2) Steam the aubergine for 5 minutes, then set aside. Meanwhile, wash the rice in a saucepan then add 2½ cups of water, bring to the boil, then turn down to the lowest flame and leave until cooked (about 10 minutes).

3) Finely slice the green parts of the spring onion, and chop the white ends into 2-3 inch batons.

4) Remove the mushrooms from the water, but do not throw away the soaking liquid - this is used in the sauce later. Cut the stalks from the mushrooms and discard. If the mushrooms are larger than bite sized, chop them in half.

5) Mix the sauce ingredients together with half of the soaking water.

6) Now fry the cashews over a low/medium heat with a little vegetable oil until golden brown. Remove from the frying pan and drain on kitchen paper.

7) Turn the heat up and add the white spring onion, fry for a minute, then add the mushrooms, aubergines and mushrooms. Fry for a further 3 minutes, turning frequently, then add the garlic, ginger, peppers and salt and fry for a minute more.

8) Add the sauce, stirring as you do. The sauce will probably be too thick; if so, add more of the mushroom water. Take care to avoid any grit at the bottom of the bowl. Cook for another 2 minutes, stir in the cashews and add the green spring onions. Fluff up the rice with a fork and serve.

Wednesday, 4 August 2010

Blackberry and lavender cake

Is the summer over already?

The garden has been wet and windy, and as we wait for the second crop of lettuce to emerge and the tomatoes to ripen it's all looking a bit barren... Apart from the entirely unintentional harvest of blackberries that is! The bushes are groaning with the dark little berries, beckoning me to make some sort of cake perhaps..?

A recipe for a very seasonal cake: garden berries baked with lavender brought this week by my lovely mum from her garden in Sussex. The crumble topping gives a nice textural contrast and the berry cream makes it all look terribly flash with minimum effort.

For the cake:

150g room temperature butter
200g golden caster sugar
3 medium eggs and 2 egg yolks
150g self raising flour
1/2 tsp baking powder
30g ground almonds
1 tsp dried lavender, crushed
200g blackberries

For the crumble topping:

50g cold butter, cut into small cubes
50g demerara sugar
100g plain flour
50g blanched hazelnuts, roughly chopped

and to top ~

150ml double cream
100g blackberries
1 tbsp sugar

1) First make the cake: whisk the butter and sugar until pale and creamy then add the eggs one by one. Gently fold in the dry ingredients and then finally stir in the blackberries.

2) Grease and line a 25cm springform cake tin and pour in the cake mixture. Preheat the oven to 180c/350f/gas mark 4.

3) Now make the crumble topping by placing all the ingredients into a bowl and gently rubbing between your fingertips until the butter is evenly distributed. Scatter over the top of the cake, then bake for 50 mins-1 hour, or until the top is golden and a skewer poked in the middle comes out clean.

4) To make the berry cream, gently poach the blackberries and sugar with a tablespoon of water for 5 mins, then push through a sieve. When cold, stir into gently whipped cream, and serve with the warm or cold cake.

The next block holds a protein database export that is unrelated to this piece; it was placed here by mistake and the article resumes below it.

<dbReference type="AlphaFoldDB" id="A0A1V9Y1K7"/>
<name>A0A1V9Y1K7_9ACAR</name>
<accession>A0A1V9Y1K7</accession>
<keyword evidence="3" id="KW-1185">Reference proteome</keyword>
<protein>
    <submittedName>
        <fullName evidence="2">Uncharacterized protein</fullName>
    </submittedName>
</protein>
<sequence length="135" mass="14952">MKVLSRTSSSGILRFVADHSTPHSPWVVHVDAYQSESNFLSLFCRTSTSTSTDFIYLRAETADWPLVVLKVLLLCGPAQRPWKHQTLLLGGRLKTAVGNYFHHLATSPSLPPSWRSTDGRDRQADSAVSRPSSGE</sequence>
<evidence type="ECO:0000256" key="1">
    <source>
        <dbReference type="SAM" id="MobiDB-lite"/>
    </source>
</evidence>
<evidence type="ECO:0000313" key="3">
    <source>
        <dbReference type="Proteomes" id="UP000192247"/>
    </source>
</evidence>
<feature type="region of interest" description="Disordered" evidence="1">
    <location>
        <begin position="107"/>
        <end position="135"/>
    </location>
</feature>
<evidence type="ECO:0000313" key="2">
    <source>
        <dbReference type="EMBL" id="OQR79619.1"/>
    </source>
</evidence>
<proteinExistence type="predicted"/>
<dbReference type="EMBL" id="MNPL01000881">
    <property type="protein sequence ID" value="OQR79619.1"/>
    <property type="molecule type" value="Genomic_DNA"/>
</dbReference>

Tuesday, 3 August 2010

Violets for Violet

Our very own Violet is getting married and today we picnicked to toast the bride. The star of the show was this incredible chocolate mousse cake from Bea's of Bloomsbury. An extraordinary confection of dark truffle cake layered with chocolate mousse and fresh raspberries, it was utterly delicious. And vegan! And of course topped with Violet's namesake.

Sunday, 1 August 2010

Prawn and soya noodle soup with baby gem lettuce

The lettuce is added just before the end of cooking so it retains some crunch, while the leaves soak up the Japanese style broth in a rather delicious way.

If you're not inclined to make dashi, you can either buy it ready made or substitute vegetable stock instead.

Serves 2

50g medium thickness flat rice noodles
5 cups dashi stock
a dozen raw prawns
1 head of baby gem lettuce, washed and torn in two
a handful of soya beans
1 spring onion, finely chopped
1/2 tsp sesame oil
1 tsp soy sauce
sprinkling of bonito flakes (optional)

1) Bring the dashi to the boil, then add the noodles, prawns, and soya beans. Cook for one minute then add the lettuce and soya sauce.

2) Cook for a further 2 minutes then take off the heat. Serve immediately in deep bowls. Add a few drops of sesame oil to each bowl, and sprinkle over a little bonito and the spring onion.

Chocolate and hazelnut meringue cookies

These are my new favourite cookie - very light and moreish but with a proper chocolate kick.  They're also an excellent wheat-free biscuit for any coeliacs out there.  This is an adapted version of a recipe for Beacon Hill cookies, which usually contain walnuts.  I've swapped them out for mellow hazelnuts and creamy chunks of white chocolate.

Makes 20 cookies

205g dark 70% cocoa chocolate
3 large egg whites
⅓ tsp cream of tartar
150g caster sugar
100g blanched hazelnuts
¾ tsp vanilla extract
125g white chocolate, chopped into rough chunks

1) Melt the chocolate over a bain marie, then allow to cool a little.

2) Whisk the egg whites and cream of tartar until it reaches soft peaks, then gradually whisk in the sugar, a couple of spoons at a time, until shiny and thick. This will take a few minutes but it does need to be thoroughly mixed in.

3) Gently fold in the melted chocolate, hazelnuts, white chocolate and vanilla, trying not to knock out too much air as you do.  A few streaks of white meringue won't matter.

4) Preheat the oven to 350f/180c/gas mark 4

5) Line 3 baking sheets with greaseproof paper then drop large tablespoons onto the tray, and flatten slightly with the back of the spoon. They will spread a little so leave a centimetre or so around the edge of each

6) Bake for 15 minutes - if you don't have a fan assisted oven, turn them 180° halfway through cooking.  Leave to cool for 15 minutes before using a palette knife to transfer them to a on a wire rack.

These are A M A Z I N G while they're still warm!